Rising costs affecting vulnerable households


Mark Bristow

Mark Bristow

( 3 min read )

Pensioners and other recipients of government benefits have been the most affected by rising prices for goods and services, according to the latest figures from the Australian Bureau of Statistics (ABS).  

The ABS Selected Living Cost Indexes (LCI) show that in December 2017, Australian households for employees, pensioners, self-funded retirees and recipients of other government transfers, all saw their overall cost of living increase, both over the previous quarter and the past 12 months.

While the ABS Consumer Price Index (CPI) looks at the average costs of a variety of goods and services, the LCI looks at how much household incomes would need to grow to allow Australians to continue to buy these goods and services in the same quantities. This includes the costs of mortgage interest and consumer credit charges, as well as housing and insurance costs for different households.

All household types experienced increases in the cost of:

  • Food and non-alcoholic beverages
  • Alcohol and tobacco
  • Housing
  • Transport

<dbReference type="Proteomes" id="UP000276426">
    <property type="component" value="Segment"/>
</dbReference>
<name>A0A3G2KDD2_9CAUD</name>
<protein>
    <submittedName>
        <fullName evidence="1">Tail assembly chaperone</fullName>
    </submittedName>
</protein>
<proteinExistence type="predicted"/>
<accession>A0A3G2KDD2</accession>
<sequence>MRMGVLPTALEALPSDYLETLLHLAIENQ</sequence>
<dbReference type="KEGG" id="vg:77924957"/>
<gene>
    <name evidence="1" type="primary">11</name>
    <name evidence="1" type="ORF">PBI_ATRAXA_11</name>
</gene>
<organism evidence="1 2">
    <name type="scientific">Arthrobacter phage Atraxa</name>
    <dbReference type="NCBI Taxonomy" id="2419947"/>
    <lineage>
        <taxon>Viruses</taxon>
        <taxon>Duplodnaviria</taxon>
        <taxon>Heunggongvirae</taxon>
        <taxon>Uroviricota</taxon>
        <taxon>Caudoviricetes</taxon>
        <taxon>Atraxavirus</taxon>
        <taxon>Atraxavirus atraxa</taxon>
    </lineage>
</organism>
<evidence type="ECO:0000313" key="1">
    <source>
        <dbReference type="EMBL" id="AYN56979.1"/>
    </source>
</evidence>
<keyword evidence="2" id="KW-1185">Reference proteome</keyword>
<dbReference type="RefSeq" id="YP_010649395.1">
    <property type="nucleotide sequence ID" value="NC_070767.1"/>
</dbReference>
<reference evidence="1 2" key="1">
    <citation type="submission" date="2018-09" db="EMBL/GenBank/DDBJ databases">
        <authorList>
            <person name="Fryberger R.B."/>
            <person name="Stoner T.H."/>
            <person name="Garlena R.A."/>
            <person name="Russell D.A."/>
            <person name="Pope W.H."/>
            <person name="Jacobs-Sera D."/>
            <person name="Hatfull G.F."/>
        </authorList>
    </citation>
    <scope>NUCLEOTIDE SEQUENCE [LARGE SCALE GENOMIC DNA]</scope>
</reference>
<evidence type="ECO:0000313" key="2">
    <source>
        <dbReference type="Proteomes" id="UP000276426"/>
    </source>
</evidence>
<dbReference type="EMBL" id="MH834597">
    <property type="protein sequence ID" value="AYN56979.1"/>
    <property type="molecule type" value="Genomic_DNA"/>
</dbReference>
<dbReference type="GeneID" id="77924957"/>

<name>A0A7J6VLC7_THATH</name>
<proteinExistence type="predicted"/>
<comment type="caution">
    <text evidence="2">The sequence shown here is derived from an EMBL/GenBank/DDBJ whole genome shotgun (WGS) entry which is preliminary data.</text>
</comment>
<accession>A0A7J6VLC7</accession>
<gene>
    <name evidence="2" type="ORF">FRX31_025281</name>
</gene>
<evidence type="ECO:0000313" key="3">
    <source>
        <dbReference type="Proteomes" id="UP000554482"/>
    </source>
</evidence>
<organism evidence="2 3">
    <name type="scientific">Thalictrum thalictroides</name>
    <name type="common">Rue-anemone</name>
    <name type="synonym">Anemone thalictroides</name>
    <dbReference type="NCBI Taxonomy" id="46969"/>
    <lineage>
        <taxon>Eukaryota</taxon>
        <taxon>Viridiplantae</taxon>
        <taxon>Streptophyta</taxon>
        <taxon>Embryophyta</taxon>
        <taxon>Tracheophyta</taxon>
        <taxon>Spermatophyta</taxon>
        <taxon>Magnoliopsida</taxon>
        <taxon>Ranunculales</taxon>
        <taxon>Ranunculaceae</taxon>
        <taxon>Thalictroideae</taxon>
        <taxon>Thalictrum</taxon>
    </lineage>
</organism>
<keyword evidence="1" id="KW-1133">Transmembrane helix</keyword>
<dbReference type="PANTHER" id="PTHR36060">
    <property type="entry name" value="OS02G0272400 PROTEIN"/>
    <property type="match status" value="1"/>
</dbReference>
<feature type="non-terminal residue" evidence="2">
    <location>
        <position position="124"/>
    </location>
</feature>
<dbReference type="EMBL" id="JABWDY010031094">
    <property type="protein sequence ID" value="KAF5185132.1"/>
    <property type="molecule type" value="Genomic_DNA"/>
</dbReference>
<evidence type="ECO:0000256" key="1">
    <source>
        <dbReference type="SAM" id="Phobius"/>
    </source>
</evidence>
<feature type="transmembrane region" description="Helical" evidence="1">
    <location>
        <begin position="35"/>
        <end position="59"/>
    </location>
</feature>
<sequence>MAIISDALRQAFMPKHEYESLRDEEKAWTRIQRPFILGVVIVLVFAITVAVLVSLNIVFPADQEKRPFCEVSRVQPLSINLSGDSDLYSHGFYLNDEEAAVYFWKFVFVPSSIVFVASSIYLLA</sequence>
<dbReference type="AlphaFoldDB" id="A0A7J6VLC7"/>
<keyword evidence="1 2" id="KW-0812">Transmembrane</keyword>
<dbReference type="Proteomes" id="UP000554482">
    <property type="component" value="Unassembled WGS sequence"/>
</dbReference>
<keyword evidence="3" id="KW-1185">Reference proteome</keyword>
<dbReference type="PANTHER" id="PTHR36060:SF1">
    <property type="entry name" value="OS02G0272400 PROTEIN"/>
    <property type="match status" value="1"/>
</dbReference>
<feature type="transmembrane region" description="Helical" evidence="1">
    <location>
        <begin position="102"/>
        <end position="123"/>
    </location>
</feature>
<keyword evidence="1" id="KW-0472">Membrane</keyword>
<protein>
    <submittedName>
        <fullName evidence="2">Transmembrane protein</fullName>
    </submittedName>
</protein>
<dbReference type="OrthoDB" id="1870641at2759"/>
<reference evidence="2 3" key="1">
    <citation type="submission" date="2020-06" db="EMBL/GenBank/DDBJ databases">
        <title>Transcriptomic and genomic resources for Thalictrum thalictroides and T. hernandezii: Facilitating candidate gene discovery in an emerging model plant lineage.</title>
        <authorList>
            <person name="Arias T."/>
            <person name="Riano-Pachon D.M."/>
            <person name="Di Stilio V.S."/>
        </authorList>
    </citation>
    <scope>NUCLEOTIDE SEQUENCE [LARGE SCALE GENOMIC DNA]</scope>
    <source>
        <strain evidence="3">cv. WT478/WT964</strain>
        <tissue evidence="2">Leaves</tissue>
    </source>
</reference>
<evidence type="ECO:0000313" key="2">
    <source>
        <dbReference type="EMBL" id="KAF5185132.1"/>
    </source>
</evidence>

• Recreation and culture
  • Education
  • Insurance and financial services

Offsetting these increases were falls in the following categories:

  • Clothing and footwear
  • Furnishings, household equipment and services
  • Health
  • Communication
Weighted average of eight capital cities Pensioner and beneficiary LCI Employee LCI Age pensioner LCI Other government transfer recipient LCI Self-funded retiree LCI Consumer Price Index (CPI)
Food and non-alcoholic beverages 1.3% 1.0% 1.4% 1.2% 1.2% 1.0%
Alcohol and tobacco 4.8% 3.0% 3.4% 5.6% 1.9% 3.2%
Clothing and footwear -0.3% -0.2% -0.4% -0.4% -0.5% -0.3%
Housing 0.2% 0.3% 0.2% 0.3% 0.3% 0.3%
Furnishings, household equipment and services -1.0% -0.8% -1.2% -0.8% -1.2% -0.8%
Health -2.0% -0.3% -1.7% -2.5% -0.7% -0.5%
Transport 3.5% 2.7% 3.3% 3.5% 2.3% 2.4%
Communication -1.3% -1.3% -1.2% -1.4% -1.3% -1.3%
Recreation and culture 0.8% 0.7% 1.0% 0.4% 0.8% 0.6%
Education 0.1% 0.1% 0.0% 0.1% 0.1% 0.1%
Insurance and financial services 1.1% 0.8% 1.4% 0.8% 1.5% 0.2%
All groups 0.8% 0.7% 0.6% 1.0% 0.6% 0.6%

Source: ABS

The higher cost of tobacco over the quarter was due to the flow-on effects of the federal excise tax increase effective 1 September 2017, while the increase to transport costs were driven largely by rising fuel prices. The rise in food and non-alcoholic beverage costs was driven by fruit, due to rises in the price of berries, particularly strawberries and grapes.

The reduced cost of health over the quarter was attributed to pharmaceutical products, due to the cyclical increase in the proportion of consumers exceeding the Pharmaceutical Benefits Scheme (PBS) safety net. Ongoing competition and continued discounting activity in the retail industry contributed to lowering the cost of household textiles, softening the furnishings, household equipment and services figure.

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